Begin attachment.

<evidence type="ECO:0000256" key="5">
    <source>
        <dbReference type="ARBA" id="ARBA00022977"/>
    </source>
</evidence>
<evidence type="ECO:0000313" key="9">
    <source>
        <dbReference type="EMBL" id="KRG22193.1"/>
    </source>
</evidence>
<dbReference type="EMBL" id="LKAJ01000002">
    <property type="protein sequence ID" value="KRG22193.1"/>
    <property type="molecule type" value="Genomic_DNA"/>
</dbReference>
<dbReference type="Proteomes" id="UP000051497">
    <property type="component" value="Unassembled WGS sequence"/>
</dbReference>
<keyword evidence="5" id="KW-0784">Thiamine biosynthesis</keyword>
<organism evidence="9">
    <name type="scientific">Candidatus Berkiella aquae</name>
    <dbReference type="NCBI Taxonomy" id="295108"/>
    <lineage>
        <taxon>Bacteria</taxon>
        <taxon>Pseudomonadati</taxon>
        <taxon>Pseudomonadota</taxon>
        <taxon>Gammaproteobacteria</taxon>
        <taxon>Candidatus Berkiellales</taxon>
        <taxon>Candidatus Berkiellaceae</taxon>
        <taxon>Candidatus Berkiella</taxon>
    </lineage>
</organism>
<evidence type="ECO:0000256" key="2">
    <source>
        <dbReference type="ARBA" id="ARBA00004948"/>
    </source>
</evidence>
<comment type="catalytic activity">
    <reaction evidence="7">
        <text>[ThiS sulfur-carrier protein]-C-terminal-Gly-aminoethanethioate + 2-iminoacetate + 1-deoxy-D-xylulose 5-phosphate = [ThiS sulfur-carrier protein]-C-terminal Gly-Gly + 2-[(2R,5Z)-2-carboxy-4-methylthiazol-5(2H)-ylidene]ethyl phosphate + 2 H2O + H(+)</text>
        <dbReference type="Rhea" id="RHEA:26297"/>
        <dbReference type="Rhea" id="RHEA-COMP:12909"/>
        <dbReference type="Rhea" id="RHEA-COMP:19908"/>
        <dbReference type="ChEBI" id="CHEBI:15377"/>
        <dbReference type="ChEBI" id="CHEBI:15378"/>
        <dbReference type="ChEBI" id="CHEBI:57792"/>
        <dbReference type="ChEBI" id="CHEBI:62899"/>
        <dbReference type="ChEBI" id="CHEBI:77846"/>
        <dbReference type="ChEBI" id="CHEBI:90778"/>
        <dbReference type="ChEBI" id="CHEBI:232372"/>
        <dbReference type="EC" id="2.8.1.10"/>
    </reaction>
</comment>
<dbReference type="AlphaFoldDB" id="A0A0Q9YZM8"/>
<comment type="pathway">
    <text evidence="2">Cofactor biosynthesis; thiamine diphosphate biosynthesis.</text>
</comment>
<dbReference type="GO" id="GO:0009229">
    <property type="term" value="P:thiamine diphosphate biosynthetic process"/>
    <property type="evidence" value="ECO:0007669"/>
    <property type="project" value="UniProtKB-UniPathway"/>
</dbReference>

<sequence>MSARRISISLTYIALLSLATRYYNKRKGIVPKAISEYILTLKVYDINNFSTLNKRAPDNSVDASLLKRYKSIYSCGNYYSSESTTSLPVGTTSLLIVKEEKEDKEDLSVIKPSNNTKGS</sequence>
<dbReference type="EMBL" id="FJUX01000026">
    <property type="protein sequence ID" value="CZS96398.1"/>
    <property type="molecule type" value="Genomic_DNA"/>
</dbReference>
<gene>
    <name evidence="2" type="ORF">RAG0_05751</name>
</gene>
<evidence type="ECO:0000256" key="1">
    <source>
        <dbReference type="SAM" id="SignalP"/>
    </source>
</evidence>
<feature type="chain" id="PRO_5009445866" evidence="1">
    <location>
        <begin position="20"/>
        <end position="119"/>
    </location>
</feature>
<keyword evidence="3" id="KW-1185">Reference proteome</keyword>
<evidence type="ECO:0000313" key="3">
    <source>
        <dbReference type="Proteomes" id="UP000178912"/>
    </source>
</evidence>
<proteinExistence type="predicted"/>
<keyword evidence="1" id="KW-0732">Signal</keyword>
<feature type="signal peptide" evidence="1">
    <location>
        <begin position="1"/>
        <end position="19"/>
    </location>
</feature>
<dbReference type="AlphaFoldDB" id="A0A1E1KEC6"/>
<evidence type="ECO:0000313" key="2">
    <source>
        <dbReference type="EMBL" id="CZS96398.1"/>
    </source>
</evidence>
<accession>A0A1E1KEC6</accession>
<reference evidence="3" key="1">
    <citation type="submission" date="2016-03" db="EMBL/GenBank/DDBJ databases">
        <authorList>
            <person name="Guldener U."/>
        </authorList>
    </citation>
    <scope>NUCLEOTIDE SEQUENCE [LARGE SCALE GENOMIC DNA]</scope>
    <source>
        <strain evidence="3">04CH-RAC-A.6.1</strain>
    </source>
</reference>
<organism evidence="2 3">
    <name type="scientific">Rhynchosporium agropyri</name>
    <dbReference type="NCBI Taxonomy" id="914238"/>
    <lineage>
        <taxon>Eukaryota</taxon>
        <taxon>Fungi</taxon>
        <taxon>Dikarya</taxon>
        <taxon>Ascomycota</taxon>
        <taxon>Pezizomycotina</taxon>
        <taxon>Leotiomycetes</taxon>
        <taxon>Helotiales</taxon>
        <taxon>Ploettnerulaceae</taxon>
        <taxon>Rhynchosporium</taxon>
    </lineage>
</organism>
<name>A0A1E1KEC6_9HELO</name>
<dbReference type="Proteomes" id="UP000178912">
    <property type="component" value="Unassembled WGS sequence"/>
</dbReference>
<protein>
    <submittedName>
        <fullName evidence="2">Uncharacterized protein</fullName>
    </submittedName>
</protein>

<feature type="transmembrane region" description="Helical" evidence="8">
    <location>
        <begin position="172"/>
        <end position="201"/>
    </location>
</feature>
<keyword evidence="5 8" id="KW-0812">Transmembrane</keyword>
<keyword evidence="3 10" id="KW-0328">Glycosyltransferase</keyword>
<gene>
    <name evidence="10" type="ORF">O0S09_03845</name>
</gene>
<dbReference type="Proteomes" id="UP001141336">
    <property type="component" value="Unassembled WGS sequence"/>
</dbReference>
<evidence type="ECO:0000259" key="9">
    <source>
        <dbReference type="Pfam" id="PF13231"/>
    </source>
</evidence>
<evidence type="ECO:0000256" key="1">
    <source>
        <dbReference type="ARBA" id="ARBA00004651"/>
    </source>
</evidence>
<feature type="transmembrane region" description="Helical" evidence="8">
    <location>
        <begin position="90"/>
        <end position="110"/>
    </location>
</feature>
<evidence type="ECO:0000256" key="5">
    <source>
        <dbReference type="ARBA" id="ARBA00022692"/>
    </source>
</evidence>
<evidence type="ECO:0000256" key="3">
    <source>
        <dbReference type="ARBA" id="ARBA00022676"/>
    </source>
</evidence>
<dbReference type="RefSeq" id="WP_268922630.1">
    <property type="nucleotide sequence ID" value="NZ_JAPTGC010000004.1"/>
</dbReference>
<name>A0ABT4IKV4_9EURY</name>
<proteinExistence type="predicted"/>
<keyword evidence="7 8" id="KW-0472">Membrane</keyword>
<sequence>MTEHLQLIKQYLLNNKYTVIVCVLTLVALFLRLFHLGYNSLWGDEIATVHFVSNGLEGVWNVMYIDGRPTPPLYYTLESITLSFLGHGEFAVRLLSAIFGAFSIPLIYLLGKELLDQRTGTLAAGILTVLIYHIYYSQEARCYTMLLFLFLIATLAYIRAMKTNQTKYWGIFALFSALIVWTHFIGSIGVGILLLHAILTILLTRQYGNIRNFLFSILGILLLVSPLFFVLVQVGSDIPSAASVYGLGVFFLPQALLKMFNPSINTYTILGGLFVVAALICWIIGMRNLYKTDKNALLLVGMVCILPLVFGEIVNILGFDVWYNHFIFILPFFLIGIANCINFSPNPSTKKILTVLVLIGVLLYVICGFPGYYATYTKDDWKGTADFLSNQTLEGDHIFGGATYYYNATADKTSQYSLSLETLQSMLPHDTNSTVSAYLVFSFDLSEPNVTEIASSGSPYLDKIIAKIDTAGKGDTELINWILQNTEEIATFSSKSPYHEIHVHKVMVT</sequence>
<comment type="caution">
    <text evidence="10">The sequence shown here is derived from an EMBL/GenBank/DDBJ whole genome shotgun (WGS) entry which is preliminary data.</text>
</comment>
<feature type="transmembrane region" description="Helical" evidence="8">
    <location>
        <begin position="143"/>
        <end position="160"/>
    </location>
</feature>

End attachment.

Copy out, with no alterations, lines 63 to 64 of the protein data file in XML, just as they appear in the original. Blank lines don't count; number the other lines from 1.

<dbReference type="EMBL" id="FJUX01000026">
    <property type="protein sequence ID" value="CZS96398.1"/>